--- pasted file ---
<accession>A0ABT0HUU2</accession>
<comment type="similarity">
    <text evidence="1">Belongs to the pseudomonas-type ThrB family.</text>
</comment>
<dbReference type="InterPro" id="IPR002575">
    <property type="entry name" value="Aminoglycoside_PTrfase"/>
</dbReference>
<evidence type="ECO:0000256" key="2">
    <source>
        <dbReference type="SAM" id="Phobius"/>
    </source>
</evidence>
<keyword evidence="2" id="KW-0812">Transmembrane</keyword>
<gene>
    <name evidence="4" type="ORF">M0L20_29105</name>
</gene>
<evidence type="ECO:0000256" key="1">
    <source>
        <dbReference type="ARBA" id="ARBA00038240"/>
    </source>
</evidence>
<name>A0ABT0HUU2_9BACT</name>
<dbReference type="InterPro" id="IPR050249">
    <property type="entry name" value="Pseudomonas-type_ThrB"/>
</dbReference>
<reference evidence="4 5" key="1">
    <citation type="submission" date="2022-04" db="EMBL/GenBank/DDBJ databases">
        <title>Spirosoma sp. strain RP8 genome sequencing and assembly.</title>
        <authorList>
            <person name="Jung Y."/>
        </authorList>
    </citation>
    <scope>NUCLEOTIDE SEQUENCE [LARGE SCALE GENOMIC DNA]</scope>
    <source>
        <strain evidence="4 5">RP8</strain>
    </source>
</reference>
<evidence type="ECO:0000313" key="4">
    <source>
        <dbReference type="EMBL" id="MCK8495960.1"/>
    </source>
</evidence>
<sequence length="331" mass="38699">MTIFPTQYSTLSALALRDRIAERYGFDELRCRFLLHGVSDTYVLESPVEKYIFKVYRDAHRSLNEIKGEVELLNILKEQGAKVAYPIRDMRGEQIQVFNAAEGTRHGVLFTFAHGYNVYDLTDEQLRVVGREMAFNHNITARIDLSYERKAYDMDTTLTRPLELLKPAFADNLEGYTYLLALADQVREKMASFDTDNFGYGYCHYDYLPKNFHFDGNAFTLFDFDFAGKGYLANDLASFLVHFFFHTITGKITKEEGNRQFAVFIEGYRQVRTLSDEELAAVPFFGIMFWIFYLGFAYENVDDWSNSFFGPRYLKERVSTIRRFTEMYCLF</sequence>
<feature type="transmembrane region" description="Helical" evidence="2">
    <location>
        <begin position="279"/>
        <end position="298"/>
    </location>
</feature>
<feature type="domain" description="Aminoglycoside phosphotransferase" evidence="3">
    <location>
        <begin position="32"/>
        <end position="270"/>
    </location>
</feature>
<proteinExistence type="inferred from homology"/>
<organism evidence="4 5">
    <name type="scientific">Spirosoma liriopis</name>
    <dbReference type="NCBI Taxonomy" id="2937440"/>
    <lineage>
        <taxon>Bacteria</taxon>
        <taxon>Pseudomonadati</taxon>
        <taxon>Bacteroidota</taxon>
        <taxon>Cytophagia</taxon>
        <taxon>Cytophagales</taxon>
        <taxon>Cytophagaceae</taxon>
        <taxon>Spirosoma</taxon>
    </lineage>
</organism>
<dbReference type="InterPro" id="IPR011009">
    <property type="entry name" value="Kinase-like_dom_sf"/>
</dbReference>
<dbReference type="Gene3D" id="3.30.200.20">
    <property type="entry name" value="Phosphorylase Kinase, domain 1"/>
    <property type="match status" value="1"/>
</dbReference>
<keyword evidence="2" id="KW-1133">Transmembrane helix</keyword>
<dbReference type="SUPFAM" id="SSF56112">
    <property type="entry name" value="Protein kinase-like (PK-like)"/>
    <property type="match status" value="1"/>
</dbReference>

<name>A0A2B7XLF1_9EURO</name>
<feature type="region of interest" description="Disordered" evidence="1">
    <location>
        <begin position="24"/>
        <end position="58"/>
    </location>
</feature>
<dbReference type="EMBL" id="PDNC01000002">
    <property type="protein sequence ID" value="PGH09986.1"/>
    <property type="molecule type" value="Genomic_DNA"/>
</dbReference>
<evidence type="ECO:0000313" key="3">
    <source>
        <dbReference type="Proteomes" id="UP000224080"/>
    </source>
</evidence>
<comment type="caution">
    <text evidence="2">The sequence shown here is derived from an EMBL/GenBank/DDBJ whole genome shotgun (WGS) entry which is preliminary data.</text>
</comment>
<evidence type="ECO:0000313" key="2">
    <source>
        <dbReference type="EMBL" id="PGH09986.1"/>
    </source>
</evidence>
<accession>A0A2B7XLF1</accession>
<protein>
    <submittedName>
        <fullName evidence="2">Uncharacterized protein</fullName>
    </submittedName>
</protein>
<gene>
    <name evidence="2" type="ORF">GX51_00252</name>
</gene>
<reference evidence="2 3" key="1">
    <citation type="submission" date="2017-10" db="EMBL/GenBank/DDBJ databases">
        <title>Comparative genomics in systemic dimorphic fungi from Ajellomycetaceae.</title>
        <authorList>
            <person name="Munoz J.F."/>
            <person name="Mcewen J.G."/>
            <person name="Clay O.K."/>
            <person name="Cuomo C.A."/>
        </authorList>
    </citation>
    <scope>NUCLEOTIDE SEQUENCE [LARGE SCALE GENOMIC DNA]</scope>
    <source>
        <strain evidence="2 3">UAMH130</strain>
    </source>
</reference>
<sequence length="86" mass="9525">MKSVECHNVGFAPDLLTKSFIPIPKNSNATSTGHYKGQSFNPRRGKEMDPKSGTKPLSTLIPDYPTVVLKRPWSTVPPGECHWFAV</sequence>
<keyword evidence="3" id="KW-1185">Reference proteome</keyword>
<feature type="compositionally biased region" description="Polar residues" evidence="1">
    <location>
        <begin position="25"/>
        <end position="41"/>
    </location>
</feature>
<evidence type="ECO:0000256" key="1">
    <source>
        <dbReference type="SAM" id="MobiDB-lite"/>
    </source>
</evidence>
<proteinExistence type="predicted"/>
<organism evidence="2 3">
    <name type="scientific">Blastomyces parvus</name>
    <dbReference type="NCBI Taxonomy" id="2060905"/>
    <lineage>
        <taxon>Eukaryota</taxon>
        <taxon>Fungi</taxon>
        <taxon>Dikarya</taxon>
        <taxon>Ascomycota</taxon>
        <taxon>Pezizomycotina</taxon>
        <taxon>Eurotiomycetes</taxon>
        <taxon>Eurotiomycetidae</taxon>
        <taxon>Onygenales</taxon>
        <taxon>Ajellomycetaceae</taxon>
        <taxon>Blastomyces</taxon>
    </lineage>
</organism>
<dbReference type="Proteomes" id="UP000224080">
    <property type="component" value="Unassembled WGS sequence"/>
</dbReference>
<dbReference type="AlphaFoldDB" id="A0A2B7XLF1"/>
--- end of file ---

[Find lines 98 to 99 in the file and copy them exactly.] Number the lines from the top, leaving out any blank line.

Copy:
<comment type="caution">
    <text evidence="2">The sequence shown here is derived from an EMBL/GenBank/DDBJ whole genome shotgun (WGS) entry which is preliminary data.</text>